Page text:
Chunks and calculating memory usage
Writing a test case for how much RAM is available is not straight-forward. Simply counting blocks of the size used for the requested size does not work, e.g. balloc(5000) = 8192 nibble used, subtract from the total amount of memory available, and keep on until available memory < requested nibble size. For the following series (with 16M of starting RAM):
- allocated 5316418 bytes to nibble 0xa25e0008 (k 11)
- allocated 3142922 bytes to nibble 0xa2de0008 (k 10)
- allocated 479360 bytes to nibble 0xa31e0008 (k 7)
- allocated 1359988 bytes to nibble 0xa33e0008 (k 9)
- allocated 55739 bytes to nibble 0xa3260008 (k 4)
- allocated 232232 bytes to nibble 0xa32a0008 (k 6)
- allocated 160914 bytes to nibble 0xa32e0008 (k 6)
- allocated 23031 bytes to nibble 0xa3270008 (k 3)
- allocated 284332 bytes to nibble 0xa3360008 (k 7)
- allocated 208094 bytes to nibble 0xa3320008 (k 6)
- allocated 121497 bytes to nibble 0xa3280008 (k 5)
- allocated 4092 bytes to nibble 0xa3278008 (k 0)
- allocated 11350 bytes to nibble 0xa327c008 (k 2)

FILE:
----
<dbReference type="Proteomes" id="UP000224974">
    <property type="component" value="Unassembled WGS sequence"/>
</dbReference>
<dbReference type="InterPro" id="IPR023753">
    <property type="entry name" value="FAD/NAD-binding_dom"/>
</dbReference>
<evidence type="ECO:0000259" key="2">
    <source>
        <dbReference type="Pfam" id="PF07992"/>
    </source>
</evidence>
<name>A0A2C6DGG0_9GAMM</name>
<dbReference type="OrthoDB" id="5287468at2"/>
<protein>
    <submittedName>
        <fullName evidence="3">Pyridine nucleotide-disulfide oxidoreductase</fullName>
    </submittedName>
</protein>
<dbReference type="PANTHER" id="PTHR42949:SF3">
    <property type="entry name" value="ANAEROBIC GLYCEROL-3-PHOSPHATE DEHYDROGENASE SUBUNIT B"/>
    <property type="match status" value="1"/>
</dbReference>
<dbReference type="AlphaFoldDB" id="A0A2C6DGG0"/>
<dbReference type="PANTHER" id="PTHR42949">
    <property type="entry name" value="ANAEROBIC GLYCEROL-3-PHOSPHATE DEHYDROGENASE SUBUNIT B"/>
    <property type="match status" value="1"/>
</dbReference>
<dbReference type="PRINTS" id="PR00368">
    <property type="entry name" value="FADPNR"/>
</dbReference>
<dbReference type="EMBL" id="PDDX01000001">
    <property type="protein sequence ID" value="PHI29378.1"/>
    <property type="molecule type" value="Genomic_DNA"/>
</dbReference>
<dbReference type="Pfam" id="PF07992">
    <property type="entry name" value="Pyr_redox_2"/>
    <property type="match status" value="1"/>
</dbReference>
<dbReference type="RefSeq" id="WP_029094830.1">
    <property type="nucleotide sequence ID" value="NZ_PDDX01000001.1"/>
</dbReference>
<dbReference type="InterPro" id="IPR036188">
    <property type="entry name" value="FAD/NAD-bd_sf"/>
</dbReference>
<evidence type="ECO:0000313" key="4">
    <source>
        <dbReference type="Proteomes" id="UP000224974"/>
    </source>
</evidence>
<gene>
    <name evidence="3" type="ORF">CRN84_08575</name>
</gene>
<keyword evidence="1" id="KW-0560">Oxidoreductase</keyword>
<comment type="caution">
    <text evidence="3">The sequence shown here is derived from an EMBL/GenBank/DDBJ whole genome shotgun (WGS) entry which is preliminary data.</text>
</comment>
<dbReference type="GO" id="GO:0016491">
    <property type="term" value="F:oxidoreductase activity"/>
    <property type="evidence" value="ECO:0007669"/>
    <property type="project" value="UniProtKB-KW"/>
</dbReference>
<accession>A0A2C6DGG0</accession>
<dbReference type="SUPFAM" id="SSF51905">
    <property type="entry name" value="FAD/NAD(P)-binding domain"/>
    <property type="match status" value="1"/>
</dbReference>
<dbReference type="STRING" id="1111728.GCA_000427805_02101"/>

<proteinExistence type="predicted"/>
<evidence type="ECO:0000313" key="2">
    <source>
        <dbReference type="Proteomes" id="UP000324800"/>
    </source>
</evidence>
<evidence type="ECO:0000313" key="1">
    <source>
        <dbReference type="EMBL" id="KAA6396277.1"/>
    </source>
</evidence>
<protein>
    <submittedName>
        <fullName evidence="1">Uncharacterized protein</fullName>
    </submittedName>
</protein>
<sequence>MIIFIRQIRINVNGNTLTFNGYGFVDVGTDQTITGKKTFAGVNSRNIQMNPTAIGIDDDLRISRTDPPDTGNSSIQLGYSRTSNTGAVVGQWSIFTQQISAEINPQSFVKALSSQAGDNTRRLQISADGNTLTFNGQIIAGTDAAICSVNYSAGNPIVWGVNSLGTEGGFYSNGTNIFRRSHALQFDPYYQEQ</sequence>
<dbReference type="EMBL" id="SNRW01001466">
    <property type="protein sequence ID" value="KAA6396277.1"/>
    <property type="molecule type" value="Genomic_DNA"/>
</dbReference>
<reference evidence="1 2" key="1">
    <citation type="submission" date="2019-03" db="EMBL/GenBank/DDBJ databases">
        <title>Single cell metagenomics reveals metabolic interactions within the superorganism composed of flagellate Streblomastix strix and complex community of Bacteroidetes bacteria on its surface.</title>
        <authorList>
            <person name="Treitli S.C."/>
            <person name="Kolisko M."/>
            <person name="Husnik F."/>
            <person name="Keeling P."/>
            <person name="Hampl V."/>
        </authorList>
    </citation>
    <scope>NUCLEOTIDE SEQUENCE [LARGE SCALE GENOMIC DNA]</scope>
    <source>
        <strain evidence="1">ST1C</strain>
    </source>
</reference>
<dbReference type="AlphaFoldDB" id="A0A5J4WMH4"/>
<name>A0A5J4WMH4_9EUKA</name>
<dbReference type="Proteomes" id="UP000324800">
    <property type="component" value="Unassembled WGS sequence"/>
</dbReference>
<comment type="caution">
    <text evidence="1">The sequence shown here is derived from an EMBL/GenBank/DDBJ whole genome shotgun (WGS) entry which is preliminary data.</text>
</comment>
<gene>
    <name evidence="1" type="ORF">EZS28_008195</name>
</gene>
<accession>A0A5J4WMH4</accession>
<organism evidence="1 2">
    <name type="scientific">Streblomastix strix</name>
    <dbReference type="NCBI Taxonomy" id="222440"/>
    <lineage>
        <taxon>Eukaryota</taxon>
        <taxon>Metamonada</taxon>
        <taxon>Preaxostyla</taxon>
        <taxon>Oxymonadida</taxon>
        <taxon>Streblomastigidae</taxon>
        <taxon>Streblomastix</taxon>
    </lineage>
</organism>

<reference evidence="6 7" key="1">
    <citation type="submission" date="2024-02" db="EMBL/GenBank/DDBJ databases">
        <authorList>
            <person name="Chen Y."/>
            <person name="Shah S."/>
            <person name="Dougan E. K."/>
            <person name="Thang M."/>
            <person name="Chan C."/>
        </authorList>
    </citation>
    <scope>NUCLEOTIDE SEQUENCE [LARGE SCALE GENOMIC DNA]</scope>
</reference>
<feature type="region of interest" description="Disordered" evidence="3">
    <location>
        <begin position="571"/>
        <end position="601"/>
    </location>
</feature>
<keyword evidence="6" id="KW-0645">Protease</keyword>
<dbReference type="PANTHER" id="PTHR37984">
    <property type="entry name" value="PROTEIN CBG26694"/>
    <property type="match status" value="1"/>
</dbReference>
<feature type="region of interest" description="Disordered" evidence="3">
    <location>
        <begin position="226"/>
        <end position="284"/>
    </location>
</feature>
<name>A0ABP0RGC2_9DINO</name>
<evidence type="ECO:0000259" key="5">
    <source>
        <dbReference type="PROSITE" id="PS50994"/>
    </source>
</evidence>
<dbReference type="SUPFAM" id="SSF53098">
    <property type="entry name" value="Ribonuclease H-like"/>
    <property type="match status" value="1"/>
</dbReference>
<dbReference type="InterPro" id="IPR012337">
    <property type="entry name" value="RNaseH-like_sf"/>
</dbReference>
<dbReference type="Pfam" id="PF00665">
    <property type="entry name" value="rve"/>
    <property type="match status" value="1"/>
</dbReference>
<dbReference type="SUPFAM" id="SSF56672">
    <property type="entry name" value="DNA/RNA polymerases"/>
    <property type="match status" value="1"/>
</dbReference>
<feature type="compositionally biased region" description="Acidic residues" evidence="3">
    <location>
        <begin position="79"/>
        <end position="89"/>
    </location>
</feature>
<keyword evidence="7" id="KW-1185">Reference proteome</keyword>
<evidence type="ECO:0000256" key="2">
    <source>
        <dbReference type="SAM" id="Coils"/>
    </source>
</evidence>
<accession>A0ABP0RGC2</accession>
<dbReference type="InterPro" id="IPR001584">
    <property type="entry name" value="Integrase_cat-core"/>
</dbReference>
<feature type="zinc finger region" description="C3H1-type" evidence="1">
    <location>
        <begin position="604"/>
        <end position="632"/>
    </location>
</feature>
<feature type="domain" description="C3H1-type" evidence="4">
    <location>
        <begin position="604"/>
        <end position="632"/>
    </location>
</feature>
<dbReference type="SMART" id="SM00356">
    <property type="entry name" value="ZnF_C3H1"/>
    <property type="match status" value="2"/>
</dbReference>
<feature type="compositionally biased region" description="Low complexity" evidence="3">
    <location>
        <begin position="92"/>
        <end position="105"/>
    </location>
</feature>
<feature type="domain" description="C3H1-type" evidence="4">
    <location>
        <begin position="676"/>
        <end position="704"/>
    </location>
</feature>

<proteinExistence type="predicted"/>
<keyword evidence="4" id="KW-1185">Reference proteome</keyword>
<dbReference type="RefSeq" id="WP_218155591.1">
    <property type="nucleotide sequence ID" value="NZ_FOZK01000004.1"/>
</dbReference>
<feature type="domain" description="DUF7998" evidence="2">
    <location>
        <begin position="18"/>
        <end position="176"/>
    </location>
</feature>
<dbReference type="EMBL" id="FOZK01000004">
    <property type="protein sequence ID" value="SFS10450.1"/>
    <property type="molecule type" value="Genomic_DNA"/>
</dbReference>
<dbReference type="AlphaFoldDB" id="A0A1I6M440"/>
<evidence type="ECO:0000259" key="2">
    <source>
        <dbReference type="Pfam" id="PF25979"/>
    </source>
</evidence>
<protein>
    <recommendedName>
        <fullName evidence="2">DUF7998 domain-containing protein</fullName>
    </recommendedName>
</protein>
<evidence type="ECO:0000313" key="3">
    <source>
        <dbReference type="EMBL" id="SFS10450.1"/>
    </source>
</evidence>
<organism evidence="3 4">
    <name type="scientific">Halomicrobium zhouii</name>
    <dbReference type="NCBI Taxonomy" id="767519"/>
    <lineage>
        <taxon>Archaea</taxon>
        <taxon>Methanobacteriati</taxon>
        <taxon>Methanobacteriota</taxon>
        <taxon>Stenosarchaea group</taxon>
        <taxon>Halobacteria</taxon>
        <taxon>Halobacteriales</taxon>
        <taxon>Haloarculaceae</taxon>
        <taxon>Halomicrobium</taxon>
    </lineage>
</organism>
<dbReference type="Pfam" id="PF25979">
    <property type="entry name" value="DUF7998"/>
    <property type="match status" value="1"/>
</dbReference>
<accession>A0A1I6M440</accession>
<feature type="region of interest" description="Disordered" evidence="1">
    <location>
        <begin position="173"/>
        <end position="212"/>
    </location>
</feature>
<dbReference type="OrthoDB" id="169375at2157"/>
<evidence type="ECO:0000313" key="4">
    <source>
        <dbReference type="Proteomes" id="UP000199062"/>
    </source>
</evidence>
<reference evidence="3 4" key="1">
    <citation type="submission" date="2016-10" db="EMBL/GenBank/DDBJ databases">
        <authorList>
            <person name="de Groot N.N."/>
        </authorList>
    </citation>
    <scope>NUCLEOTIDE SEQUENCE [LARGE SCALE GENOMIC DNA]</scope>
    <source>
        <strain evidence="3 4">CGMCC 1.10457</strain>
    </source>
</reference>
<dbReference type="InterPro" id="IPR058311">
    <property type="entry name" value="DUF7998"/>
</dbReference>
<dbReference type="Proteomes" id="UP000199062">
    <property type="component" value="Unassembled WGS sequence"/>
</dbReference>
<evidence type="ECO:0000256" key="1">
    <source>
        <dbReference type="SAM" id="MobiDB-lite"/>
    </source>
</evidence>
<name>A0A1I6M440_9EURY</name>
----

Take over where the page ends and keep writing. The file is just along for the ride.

- allocated 2033 bytes to nibble 0xa3279008 (k 0)
- allocated 6196 bytes to nibble 0xa327a008 (k 1)
- allocated 431 bytes to nibble (nil) (k 0)
After #15, there is 2048 bytes left and a block of size k=0 is requested. However, as I write this, I realize that you must check for available memory >= minimum nibble size (4kb), or the allocation will, of course, fail. But, that is not enough. There are situations in which there's enough memory available from just counting allocated blocks, but because how the blocks are fit into memory (greedily), there aren't any spare blocks of appropriate size available. Knapsack problem.
There is a upper and higher bound on how much spill memory (i.e. internal fragmentation) you can have before you can't allocate another minimum nibble sized-block. My guess is that it's not only related to allocated memory vs. memory left, but also the distribution of the earlier block allocations. However, as this is still the buddy allocator prototype, I'll test allocation until a semi-arbitrary threshold of block size*2-1. i.e. available memory + maximum spill in one chunk.
And in the end, it all turned out to be my boundary checking: bytes = up2(size); balloc(bytes); without checking for bytes < MIN_CHUNK_SIZE. Test now passes.
...as a flat image is tricky since earlier memory addresses are modified (= split) as smaller chunks are requested. The final memory layout can easily be dumped and drawn, but how useful will it be for performance evaluation? It gives the layout at the end, but could miss interesting data in the middle.